Imagine you had a goal for every person in your city to encounter a poem all in one month. Where would you start?

First, you might choose April, since that’s National Poetry Month, and chances are some of your fellow residents might stumble upon a poem or two on their own. Next, you might plan a public festival where people could gather to read and listen to poetry. You might also come up with other creative ways for people to engage with poetry just to expand the reach even further, like suggesting they send secret poems, encoded in Braille, to their friends around the community. Then, of course, you could lead workshops in underfunded schools and detention centers, and maybe even paint poems on the tops of buildings.


Wait, what? Poems on the tops of buildings?

See, this goal to provide a poetry encounter for an entire city isn’t just a theoretical pipe dream. It’s the mission of O, Miami, a south Florida-based non-profit organization funded by the John S. and James L. Knight Foundation, which is attempting to expand the literary culture of Miami-Dade County one person, and one poem, at a time.

Of course, I didn’t just dream up that list of ideas above, either. O, Miami, which began in 2011, actually offered each of those projects as a way to build and engage the literary community in their area. Their flagship event is the annual O, Miami Poetry Festival hosted each April and featuring poetry-in-public-places projects, along with cross-genre events that help “expand the definition of a poem.”

The festival isn’t just a one-weekend affair. Rather, events are offered throughout the month and are scattered geographically throughout Miami-Dade County. Each year during April, local poets and artists propose special poetry projects to help get poetry into the hands of more residents. The Secret Sonnets project, where people actually sent poems encoded in Braille to their friends, was the brainchild of Emily Nostro, an instructor for the blind, who also saw a way to welcome Miami’s blind residents into the literary community. In 2014, artist Agustina Woodgate designed scratch-off lottery tickets featuring an original poem by Mary Ruefle, and 2,500 were distributed around the community. Another year, Poet Tom Healy got an “O” tattooed on his arm while he gave a public reading on stage.
While O, Miami started as an annual festival, the founders soon formed an entire organization committed to offering other events and programs to promote poetry year-round. One of those programs is The Sunroom, which sends paid poets into parts of the community devoid of “high-quality creative writing instruction.” Workshops are offered in elementary schools and correctional facilities to help foster a love for reading and writing, but also to offer creative expression to those who might otherwise not be heard.

The poetry produced through Sunroom doesn’t remain in the classroom or the cellblock, though. Students’ and inmates’ work is collected in chapbooks and presented in creative ways during the annual O, Miami Poetry Festival. For the 2016 festival, two students’ poems were painted on the tops of buildings with more than 300 gallons of white and red paint. Fly into the Miami International Airport on one of the more than 650 flights that pass over the buildings, and you’ll see Nieema Marshall’s (3rd grade) and Tywon Williams’ (4th grade) words painted in giant letters on the top level of an FIU Honors College parking garage and on the roof of the MANA Wynwood event center.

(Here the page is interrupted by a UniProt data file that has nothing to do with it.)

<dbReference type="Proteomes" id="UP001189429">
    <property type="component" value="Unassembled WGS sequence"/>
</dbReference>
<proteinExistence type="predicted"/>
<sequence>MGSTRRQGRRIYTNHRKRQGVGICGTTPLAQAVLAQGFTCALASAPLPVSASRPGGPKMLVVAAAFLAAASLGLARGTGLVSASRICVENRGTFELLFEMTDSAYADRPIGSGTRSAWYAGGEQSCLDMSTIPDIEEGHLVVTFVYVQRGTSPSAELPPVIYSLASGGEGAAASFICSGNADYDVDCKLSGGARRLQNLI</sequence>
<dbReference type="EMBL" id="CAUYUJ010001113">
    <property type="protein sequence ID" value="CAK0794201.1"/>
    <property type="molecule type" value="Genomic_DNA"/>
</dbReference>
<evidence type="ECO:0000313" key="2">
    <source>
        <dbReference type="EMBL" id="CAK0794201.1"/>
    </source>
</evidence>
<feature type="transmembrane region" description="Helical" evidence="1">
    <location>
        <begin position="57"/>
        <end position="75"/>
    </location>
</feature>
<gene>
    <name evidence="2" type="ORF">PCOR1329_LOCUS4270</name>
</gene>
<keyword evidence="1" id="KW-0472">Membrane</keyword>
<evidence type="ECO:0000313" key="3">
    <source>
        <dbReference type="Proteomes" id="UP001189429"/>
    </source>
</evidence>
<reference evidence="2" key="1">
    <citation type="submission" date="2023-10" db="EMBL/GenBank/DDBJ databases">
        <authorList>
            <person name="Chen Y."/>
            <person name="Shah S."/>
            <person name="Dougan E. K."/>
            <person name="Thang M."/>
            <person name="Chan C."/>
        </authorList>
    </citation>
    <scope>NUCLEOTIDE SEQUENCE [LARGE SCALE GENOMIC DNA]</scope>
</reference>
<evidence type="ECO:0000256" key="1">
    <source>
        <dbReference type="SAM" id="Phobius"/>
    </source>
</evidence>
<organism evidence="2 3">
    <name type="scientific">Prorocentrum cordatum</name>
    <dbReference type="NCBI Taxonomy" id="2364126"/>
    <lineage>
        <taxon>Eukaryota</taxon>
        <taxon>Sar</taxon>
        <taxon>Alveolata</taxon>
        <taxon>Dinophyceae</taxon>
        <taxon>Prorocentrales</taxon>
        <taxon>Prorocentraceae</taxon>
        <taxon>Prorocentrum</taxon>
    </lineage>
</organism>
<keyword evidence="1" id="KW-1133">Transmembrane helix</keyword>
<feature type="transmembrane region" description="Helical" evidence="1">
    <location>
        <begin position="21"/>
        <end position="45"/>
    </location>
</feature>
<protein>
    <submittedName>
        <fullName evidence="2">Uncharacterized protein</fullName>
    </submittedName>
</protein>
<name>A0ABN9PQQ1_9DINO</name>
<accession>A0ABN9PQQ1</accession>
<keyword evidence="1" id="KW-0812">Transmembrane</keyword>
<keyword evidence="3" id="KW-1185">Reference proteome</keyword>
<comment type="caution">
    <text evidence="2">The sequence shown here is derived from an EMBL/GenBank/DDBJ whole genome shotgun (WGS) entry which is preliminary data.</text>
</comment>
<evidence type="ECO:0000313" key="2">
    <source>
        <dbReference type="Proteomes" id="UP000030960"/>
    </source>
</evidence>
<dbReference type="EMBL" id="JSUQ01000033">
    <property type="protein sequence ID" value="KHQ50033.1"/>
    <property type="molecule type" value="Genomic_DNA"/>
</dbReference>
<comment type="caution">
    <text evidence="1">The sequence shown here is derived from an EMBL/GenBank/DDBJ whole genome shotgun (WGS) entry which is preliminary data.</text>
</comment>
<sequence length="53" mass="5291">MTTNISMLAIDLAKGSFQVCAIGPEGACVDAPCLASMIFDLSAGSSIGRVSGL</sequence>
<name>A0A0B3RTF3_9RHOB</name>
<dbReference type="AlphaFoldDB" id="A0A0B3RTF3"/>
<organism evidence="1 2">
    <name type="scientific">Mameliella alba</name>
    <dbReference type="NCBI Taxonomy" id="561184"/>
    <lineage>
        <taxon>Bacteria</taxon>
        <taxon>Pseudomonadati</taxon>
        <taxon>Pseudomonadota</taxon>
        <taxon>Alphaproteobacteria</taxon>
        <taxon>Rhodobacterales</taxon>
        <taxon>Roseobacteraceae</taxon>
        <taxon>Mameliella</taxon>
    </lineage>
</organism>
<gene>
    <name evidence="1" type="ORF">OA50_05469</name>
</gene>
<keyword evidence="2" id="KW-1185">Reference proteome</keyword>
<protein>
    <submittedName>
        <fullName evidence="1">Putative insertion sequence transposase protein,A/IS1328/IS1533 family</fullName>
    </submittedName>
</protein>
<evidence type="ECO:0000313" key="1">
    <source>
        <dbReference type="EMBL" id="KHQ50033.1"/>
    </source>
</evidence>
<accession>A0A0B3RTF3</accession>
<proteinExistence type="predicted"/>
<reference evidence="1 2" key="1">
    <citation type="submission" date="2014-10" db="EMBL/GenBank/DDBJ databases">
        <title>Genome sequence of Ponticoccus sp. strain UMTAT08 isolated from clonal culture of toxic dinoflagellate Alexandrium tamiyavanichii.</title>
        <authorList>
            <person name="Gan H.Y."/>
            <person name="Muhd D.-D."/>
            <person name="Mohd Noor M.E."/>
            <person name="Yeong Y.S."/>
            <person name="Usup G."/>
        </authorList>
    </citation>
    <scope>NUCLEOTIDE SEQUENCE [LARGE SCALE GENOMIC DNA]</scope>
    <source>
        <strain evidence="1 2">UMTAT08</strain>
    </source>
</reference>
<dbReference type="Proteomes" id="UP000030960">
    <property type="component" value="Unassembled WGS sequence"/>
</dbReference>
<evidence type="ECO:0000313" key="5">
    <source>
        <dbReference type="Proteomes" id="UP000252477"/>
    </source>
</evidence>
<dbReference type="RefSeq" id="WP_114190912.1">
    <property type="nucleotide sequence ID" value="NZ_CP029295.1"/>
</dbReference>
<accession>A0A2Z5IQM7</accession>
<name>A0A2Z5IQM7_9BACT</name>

O, Miami offers several other programs, including a regional publishing imprint, Jai-Alai Books, which produces 3-5 titles a year on topics related to Miami’s readership, history, and identity; a limited-edition, biannual poetry journal, Jai-Alai Magazine, which began in 2011 with Issue #10 and will end in 2016 with Issue #1; and the annual Toi Derricotte & Cornelius Eady Chapbook Prize, co-sponsored with Cave Canem, which seeks to publish one outstanding chapbook manuscript by a black poet per year.

This September, O, Miami will host a celebration of one of Miami’s native sons, poet Donald Justice, a 1979 Pulitzer Prize winner for his Selected Poems. In addition to events around Miami, the organization is building an online archive of creative responses to Donald Justice’s life and work, including video and audio recordings of people reading his poems; imitations of his poems; translations of his poems into other languages (especially Spanish, Creole, and Portuguese); anecdotes about his life; curricula based on his poetry; illustrations or other visual art inspired by him; musical compositions based on his poetry; etc. Submissions to the project are being accepted through September 15, and are free and open to anyone (not just residents of Miami-Dade County).

Imagine you had a goal for every person in your city to encounter a poem all in one month. Where would you start?

I’d start with O, Miami. For them, not even the sky’s the limit.

Originally published at Tweetspeak Poetry on September 1, 2016.